With the print journalism biz heading down the crapper, many in my profession are pondering a career change.
For a while I thought I might like to open a pub. I like chitchat. I like booze. The only down side is that I also like fresh air.
I've also considered a career in dog-walking. I like dogs. I like walking. I even have a name for my business: What Up, Dog? Unfortunately, I don't think there are enough cooped-up pups near my home to make a living.
This week, however, I discovered a career that, on the surface, seems to combine the best aspects of bar-keeping and dog-walking: sea piracy.
Pirates work in the sun and fresh air. Pirates swill my favorite liquor: rum. Pirates are also social and inclusive. They call each other mate. They participate in group sing-alongs.
As a liberal, I'm also impressed by the progressive hiring practices of many pirate captains. It's not uncommon to see a pirate ship where every member of the crew is missing a hand, an eye or a leg.
To top it all off, piracy is great business.
Last week, Somali pirates operating off the coast of Somalia nabbed their biggest-ever booty: a massive Saudi oil tanker called the Sirius Star, loaded with $100 million worth of Saudi oil. The pirates have reportedly demanded a $25 million ransom.
A pirate's life for me!
The Sirius Star is big, but it's just one of nearly 100 ships attacked by sea pirates off Somalia's coast this year. According to the International Maritime Bureau, 14 ships and 268 crew are being held by pirates off Somalia's coast.
Chatham House, a British international affairs think tank, says Somali piracy has doubled in 2008 — with pirates earning somewhere in the neighborhood of $30 million or so this year.
Pirates don't publish annual reports, but I'm guessing most of the $30 million is profit.
Speaking to the BBC, Nick Davis of Anti-Piracy Maritime Security Solutions says that pirating modern cargo or tanker ships is easy. The only equipment required: a couple of boats, some guns, and a rope with a grappling hook.
Somali pirates wait in small boats for target ships to pass. They then give chase. When they pull up alongside, someone tosses a rope with a grappling hook onto the target ship. The pirates climb aboard, walk to the ship's bridge, and order the captain to do as they say. Done and done.
It's easy, Davis says, in part because ships are enormous and crews are tiny. The Sirius Star is as long as the Chrysler building in New York is tall, yet it only has a crew of 25 people. It's possible, he says, that the crew didn't know pirates were aboard until they stormed the ship's control room.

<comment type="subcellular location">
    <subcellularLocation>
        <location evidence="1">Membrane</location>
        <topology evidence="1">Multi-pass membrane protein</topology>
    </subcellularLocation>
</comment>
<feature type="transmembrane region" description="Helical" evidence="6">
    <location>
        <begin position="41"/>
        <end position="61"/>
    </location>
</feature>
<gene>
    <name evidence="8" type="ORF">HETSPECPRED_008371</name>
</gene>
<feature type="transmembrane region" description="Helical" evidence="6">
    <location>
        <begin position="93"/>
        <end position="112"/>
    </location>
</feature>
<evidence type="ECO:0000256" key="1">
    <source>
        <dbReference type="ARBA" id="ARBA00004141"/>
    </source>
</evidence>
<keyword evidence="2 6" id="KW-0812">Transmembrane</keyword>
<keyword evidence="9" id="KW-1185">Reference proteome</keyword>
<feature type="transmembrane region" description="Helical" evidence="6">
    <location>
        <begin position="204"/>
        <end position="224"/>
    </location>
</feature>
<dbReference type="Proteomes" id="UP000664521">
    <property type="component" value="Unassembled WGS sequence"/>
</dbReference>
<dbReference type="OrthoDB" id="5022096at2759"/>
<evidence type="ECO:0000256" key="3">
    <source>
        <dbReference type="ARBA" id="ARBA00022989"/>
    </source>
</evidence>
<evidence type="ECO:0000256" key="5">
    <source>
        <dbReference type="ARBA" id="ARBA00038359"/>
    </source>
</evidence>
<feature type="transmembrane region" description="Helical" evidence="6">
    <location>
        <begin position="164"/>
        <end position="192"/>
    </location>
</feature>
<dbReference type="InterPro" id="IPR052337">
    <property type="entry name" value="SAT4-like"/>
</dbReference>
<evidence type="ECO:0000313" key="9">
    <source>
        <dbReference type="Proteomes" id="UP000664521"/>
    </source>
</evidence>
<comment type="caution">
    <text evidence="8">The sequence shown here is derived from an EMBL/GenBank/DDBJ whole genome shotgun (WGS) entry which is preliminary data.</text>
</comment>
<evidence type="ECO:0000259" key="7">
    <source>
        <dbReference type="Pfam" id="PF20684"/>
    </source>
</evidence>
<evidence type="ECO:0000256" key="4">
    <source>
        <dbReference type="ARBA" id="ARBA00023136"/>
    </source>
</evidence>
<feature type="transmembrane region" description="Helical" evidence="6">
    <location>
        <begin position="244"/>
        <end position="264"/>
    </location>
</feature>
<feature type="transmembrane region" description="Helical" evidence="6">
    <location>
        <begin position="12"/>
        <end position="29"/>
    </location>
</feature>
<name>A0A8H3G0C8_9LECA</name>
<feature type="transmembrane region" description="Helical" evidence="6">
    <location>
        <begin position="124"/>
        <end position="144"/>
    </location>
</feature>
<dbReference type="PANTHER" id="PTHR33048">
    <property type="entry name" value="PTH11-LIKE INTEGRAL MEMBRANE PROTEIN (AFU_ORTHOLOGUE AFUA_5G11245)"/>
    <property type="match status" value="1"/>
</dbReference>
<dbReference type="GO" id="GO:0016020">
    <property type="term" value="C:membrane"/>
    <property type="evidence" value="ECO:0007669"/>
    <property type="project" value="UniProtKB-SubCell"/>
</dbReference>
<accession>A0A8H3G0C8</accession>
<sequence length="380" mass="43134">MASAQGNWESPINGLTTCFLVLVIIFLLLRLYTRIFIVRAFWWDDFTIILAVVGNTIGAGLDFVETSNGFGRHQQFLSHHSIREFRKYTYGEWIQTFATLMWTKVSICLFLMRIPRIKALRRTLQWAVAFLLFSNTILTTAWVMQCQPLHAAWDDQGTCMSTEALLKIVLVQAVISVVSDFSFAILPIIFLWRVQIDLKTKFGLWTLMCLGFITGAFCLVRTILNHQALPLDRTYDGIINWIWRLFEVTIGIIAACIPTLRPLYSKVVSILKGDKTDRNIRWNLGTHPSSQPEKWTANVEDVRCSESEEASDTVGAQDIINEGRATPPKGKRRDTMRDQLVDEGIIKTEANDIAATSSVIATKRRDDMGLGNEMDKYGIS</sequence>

Somalia, and the waters adjacent to it, are a pirate's paradise for three reasons. First, Somalia's coast overlooks the Gulf of Aden, a waterway where 16,000 ships haul manufactured goods and oil from the Middle East and Asia to Europe and North America every year. It's a target-rich environment. Or, as a pirate might put it, tarrrrrrget.
Secondly, it's pretty much the only industry Somalia has. To call Somalia dirt-poor is to risk angry letters to the editor from dirt offended by the comparison. The coastal towns out of which Somali pirates operate now have money for the first time in decades. Shippers pay huge ransoms to get their ships and crews back safely. According to the BBC's Robin Hunter, the wealth generated by piracy has made the industry not just socially acceptable, but fashionable.
However, the biggest factor contributing to the growth of piracy in Somalia is the lack of a central government. The country hasn't had one since 1991.
Chatham House's report notes that Somali piracy "virtually vanished" for six months in 2006. Not coincidentally, it happened to be the same six months that an Islamist government called the Islamic Courts Union had control of much of southern Somalia.
In December 2006, however, U.S. Ethiopian forces invaded Somalia. They drove the Islamists from power, but replaced them with, um, nothing. Somalia fell into anarchy once again, and pirates commenced-a-pillagin'.